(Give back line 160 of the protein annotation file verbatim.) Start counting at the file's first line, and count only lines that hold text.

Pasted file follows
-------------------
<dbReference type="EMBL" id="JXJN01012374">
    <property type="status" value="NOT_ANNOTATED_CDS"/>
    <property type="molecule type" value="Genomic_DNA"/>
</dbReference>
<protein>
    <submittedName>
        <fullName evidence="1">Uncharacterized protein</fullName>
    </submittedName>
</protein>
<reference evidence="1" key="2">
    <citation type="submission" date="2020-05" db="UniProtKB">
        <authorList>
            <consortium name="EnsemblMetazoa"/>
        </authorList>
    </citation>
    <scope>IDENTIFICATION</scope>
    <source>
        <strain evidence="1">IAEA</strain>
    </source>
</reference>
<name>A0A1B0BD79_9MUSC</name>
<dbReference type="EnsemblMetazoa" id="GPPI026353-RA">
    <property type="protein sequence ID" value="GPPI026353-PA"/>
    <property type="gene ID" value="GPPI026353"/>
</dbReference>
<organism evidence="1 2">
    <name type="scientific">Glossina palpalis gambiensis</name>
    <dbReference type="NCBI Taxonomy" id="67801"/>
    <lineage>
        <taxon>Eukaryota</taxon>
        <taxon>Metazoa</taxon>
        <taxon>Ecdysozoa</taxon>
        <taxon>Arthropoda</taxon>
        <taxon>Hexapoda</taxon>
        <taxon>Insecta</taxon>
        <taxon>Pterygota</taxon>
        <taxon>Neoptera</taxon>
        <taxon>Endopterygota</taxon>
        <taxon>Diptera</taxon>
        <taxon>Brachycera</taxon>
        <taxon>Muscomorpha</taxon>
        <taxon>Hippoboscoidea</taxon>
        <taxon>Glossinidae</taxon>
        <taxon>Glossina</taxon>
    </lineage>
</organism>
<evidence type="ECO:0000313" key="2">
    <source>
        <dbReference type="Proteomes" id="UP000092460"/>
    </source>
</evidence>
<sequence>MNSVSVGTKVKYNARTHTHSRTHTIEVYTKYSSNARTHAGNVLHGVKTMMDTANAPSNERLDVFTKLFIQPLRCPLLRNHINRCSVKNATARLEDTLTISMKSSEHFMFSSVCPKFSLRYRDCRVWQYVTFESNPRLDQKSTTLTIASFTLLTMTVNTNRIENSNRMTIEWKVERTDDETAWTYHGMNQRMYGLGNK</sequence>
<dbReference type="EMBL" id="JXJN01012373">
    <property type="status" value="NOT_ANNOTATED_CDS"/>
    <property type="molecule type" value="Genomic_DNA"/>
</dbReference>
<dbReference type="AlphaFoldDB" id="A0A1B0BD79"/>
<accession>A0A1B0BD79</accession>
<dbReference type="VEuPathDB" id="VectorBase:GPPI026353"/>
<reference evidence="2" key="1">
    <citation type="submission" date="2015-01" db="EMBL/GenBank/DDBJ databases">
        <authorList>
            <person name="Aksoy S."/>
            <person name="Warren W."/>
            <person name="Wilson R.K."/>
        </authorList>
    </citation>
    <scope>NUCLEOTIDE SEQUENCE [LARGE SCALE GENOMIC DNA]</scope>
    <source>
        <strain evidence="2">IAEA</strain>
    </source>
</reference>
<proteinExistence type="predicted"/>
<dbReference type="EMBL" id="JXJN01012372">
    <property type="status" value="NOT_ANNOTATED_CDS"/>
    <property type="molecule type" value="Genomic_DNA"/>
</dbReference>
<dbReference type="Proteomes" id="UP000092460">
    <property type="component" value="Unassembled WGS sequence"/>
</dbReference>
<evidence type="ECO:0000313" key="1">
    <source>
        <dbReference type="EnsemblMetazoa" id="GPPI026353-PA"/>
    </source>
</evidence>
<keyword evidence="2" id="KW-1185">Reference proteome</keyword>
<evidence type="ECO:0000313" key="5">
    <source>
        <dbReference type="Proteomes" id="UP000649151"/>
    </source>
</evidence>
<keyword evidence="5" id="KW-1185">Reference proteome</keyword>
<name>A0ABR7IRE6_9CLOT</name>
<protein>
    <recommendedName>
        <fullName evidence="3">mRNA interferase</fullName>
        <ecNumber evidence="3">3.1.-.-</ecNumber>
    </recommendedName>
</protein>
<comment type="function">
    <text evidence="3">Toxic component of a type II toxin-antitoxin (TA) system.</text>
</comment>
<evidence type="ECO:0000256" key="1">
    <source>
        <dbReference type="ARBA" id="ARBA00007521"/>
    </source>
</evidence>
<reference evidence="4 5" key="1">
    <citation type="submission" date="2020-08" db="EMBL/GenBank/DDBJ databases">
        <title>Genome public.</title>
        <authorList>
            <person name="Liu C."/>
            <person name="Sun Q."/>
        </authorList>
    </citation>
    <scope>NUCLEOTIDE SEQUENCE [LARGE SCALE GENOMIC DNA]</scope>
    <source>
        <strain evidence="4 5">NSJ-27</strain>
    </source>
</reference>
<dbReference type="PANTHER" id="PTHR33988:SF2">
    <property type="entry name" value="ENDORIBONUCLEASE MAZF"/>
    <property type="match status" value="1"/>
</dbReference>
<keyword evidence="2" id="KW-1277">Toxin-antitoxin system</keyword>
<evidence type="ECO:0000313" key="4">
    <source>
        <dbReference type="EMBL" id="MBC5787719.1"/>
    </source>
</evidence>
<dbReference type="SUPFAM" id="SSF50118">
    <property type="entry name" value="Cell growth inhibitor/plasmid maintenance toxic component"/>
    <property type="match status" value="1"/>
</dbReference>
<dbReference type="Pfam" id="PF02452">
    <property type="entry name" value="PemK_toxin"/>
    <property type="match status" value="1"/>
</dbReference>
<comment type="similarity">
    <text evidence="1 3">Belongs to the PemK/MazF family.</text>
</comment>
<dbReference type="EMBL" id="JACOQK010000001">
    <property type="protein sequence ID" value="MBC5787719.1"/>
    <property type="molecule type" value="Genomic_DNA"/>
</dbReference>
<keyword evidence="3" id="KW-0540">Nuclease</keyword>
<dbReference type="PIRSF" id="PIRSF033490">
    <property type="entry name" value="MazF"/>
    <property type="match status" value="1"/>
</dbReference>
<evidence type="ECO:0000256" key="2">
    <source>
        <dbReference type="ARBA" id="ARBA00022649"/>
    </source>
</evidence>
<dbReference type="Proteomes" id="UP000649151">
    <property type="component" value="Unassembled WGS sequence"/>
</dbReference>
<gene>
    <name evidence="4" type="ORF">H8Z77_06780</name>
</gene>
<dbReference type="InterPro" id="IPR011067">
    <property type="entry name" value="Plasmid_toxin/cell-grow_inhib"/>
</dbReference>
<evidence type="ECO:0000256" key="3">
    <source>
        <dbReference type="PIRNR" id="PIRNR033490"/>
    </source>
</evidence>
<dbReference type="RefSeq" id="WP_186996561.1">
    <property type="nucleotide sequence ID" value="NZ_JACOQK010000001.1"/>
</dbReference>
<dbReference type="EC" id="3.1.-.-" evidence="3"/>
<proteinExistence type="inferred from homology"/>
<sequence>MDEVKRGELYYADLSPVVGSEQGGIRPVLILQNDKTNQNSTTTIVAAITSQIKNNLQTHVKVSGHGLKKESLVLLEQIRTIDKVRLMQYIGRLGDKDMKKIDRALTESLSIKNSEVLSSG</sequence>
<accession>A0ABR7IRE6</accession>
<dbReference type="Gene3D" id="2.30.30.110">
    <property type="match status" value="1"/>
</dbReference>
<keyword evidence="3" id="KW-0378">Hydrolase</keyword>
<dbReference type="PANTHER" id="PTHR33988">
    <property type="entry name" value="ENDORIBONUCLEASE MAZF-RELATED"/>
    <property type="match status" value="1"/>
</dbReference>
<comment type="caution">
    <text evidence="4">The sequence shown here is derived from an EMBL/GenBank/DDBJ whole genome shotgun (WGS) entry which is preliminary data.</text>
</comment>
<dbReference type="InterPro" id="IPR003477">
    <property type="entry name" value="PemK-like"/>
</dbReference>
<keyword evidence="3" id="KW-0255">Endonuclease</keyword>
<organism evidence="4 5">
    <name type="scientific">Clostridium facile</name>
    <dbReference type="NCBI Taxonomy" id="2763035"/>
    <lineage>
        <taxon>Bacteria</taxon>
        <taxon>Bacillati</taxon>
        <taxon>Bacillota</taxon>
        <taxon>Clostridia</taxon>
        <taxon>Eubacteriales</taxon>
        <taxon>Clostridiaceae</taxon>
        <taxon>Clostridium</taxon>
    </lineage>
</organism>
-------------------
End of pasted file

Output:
    <name evidence="4" type="ORF">H8Z77_06780</name>